I would hope the American people understand what is going on here with this party of no. I have been a person who has gotten along very well in my career, Mr. President, being a very moderate person, trying to be someone who gets along with Democrats and Republicans, but I am obligated to speak out as to what is going on here, and I have only picked two of the numerous people being held up. There are scores of them being held up for reasons that have nothing to do with anything dealing with these people or how they will function once in office.

If he were alive to watch Senators Bond and Shelby impose their "holds" and then listen to Senator Reid's denunciation of how Republican Senators are violating the traditions of the Senate, I think Senator Bridges, who according to the journalist John Gunther, in his day was one of the most "aggressive reactionaries" in the Senate, but who also wanted his country to succeed even if that meant that a Democratic president of whom he disapproved politically would succeed, would be appalled. And if the American people fully appreciated the extent to which Minority Leader McConnell and other Republican Senators have been willing to allow America to fail if that is only way they can try to ensure that President Obama will fail, they would be outraged.

But as long as the American people remain inattentive and "holds" and the filibuster remain Senate traditions that any member may abuse without the risk of sanction, Congress's ability to address, much less remedy, the nation's major problems will remain frozen. Which brings me to Democratic pusillanimity.

In January 1961 when he assumed the presidency President Kennedy faced an economic challenge that, adjusted for time and circumstance, was not dissimilar from the economic challenge that President Obama faces - a jobless recovery from a recession that had started on the previous President's watch.

To help both working and out-of-work Americans cope with the economic slow-down, measures that Candidate Kennedy promised on the campaign trail that President Kennedy would send to Congress included increasing the minimum wage, extending unemployment compensation benefits, a medicare-like program for the needy elderly, and increased federal spending for education and housing.

In the Senate the Democrats had a 64-member majority. Although in the House, Democrats outnumbered Republicans 263 to 174, on major economic issues conservative Democrats who represented districts in states in the Deep South - the equivalent of today's Blue Dogs - routinely joined with Republicans to vote against bills of which they disapproved.
But in the House the real risk to the success of the new President's economic program was the Rules Committee, which decides whether a bill will be brought to the floor, and, if it is, what amendments can be offered and what the terms of the debate will be. Because during the previous Congress the Rules Committee had prevented major bills of which the Blue Dog-Republican coalition disapproved from reaching the floor by refusing to give the bills a "rule."

The way that had happened was that, while eight of the twelve members of the Rules Committee were Democrats, the Committee's chairman, Representative Howard "Judge" Smith, a conservative Virginian whose political views were as reactionary as Senator Bridges's, and the second most senior Democrat, Representative William Colmer of Mississippi, were Blue Dogs who routinely voted with the four Republican members. And on a 6 to 6 tie vote, the Committee could not report a rule.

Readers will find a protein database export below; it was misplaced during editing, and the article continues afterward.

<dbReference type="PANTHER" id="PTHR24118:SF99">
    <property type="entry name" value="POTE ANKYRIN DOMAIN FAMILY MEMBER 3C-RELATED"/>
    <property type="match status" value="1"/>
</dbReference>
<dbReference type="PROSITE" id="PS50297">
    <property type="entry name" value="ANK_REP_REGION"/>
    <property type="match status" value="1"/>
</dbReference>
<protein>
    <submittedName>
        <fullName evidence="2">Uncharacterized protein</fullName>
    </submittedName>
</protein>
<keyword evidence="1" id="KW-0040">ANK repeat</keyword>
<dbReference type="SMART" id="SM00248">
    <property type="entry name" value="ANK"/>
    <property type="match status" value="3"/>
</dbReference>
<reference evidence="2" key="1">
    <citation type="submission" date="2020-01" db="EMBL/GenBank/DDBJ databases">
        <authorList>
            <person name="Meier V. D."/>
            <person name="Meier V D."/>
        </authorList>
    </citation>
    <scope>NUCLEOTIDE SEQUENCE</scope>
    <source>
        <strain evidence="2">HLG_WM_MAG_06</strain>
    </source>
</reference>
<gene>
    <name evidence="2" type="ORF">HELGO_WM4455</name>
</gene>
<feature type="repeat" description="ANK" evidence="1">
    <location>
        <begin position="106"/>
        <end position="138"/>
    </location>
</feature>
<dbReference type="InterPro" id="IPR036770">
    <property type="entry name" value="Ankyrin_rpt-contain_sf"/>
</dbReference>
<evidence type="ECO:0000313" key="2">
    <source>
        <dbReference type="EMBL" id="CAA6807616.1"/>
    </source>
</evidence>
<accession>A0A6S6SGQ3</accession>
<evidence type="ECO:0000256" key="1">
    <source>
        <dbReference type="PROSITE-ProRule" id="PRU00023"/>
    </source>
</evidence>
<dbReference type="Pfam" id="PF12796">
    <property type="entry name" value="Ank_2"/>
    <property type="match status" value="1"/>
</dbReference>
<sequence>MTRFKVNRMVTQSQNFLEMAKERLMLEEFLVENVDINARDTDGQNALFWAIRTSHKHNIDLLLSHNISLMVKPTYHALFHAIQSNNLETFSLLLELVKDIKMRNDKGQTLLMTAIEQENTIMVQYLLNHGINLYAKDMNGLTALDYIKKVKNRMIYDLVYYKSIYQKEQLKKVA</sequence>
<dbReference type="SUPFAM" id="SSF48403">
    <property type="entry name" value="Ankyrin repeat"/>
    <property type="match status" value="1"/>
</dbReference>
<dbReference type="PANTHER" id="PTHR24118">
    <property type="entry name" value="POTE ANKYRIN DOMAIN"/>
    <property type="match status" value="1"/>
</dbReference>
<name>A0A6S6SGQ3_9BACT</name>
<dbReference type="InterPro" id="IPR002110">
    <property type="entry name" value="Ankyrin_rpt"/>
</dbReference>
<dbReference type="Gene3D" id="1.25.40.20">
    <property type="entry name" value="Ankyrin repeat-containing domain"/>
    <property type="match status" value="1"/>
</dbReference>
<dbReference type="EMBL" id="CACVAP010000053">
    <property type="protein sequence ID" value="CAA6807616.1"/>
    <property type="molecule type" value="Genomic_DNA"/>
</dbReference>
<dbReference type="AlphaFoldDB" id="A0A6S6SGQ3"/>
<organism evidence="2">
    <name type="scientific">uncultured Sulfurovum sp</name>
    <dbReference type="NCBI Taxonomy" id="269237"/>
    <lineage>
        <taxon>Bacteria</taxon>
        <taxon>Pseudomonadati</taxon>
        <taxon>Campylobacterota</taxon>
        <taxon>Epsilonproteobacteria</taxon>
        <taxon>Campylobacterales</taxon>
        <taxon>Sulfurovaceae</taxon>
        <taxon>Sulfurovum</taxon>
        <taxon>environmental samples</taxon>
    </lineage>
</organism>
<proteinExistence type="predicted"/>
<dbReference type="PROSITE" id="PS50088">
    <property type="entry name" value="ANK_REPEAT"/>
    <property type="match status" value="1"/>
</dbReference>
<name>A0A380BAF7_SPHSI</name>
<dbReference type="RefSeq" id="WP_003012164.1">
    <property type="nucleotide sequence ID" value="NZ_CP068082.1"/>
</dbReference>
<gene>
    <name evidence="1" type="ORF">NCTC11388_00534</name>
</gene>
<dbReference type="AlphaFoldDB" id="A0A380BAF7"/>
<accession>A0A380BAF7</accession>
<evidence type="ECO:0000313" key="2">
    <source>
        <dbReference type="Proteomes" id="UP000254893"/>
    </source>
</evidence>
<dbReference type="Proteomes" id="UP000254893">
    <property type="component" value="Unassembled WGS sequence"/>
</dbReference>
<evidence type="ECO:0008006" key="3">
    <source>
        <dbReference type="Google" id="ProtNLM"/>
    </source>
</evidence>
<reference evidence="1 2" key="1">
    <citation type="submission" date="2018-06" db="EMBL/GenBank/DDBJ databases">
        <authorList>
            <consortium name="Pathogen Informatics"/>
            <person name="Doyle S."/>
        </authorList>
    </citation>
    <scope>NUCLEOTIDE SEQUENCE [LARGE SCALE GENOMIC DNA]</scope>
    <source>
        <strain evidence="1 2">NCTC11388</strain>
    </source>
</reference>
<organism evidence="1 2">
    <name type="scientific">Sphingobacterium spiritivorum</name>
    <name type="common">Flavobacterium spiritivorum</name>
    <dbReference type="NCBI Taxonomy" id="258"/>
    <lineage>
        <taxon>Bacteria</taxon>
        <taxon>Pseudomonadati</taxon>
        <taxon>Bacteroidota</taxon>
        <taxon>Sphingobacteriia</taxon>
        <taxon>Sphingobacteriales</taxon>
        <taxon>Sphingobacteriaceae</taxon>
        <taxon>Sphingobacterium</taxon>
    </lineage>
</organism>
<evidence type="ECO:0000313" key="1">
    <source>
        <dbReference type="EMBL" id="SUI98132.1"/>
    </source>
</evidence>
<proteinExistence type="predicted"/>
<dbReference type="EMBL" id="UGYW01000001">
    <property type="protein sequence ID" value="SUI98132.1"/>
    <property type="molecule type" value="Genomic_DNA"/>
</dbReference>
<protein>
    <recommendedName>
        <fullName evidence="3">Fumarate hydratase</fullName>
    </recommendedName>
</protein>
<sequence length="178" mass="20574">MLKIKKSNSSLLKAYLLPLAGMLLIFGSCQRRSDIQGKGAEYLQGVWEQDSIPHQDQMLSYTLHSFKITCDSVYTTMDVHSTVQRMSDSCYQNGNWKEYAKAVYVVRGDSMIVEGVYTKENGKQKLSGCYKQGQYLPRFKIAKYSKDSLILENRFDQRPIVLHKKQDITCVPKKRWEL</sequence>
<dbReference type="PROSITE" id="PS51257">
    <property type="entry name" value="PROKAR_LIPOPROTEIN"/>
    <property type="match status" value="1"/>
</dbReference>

Based on how he dealt with Minority Leader McConnell and Iowa Republican Senator Charles Grassley, the Ranking Member of the Senate Finance Committee, during the Senate's consideration of health care reform legislation, it is not unreasonable to assume that if President Obama had faced the procedural roadblock to the success of his legislative program that President Kennedy faced in the Rules Committee, his response would have been to invite Representatives Smith and Colmer to the White House for a soft-spoken appeal to reason.

President-elect Kennedy, who understood who he was dealing with, was not so pusillanimous.

The week after he was elected, President-elect Kennedy flew from Palm Beach, where he was vacationing, to his running-mate's ranch in Texas where he spent the next day discussing the situation he would face when inaugurated with Vice-President-elect Lyndon Johnson. Before returning to Palm Beach, President-elect Kennedy also met privately in a conference room at Bergstrom Air Force Base near Austin with Speaker of the House Sam Rayburn, who had been prevented by bad weather from flying into the Johnson ranch.

What was said during those private conversations is not known. What is known is that in December when he returned to the Capitol prior to the beginning of the new Congress, Speaker Rayburn picked what he later described as "the worst fight of my life" by calling Representative Smith into the Speaker's Office. According to his biographers, the Speaker told the chairman of the Rules Committee that "the Kennedy program had a right to be considered by the House and he intended to see that the members got that opportunity." And the way he intended to ensure that the House would get to vote was to increase the membership of the Rules Committee from twelve members to fifteen. The addition of two Democrats and one Republican would create a reliable Democratic eight-member majority.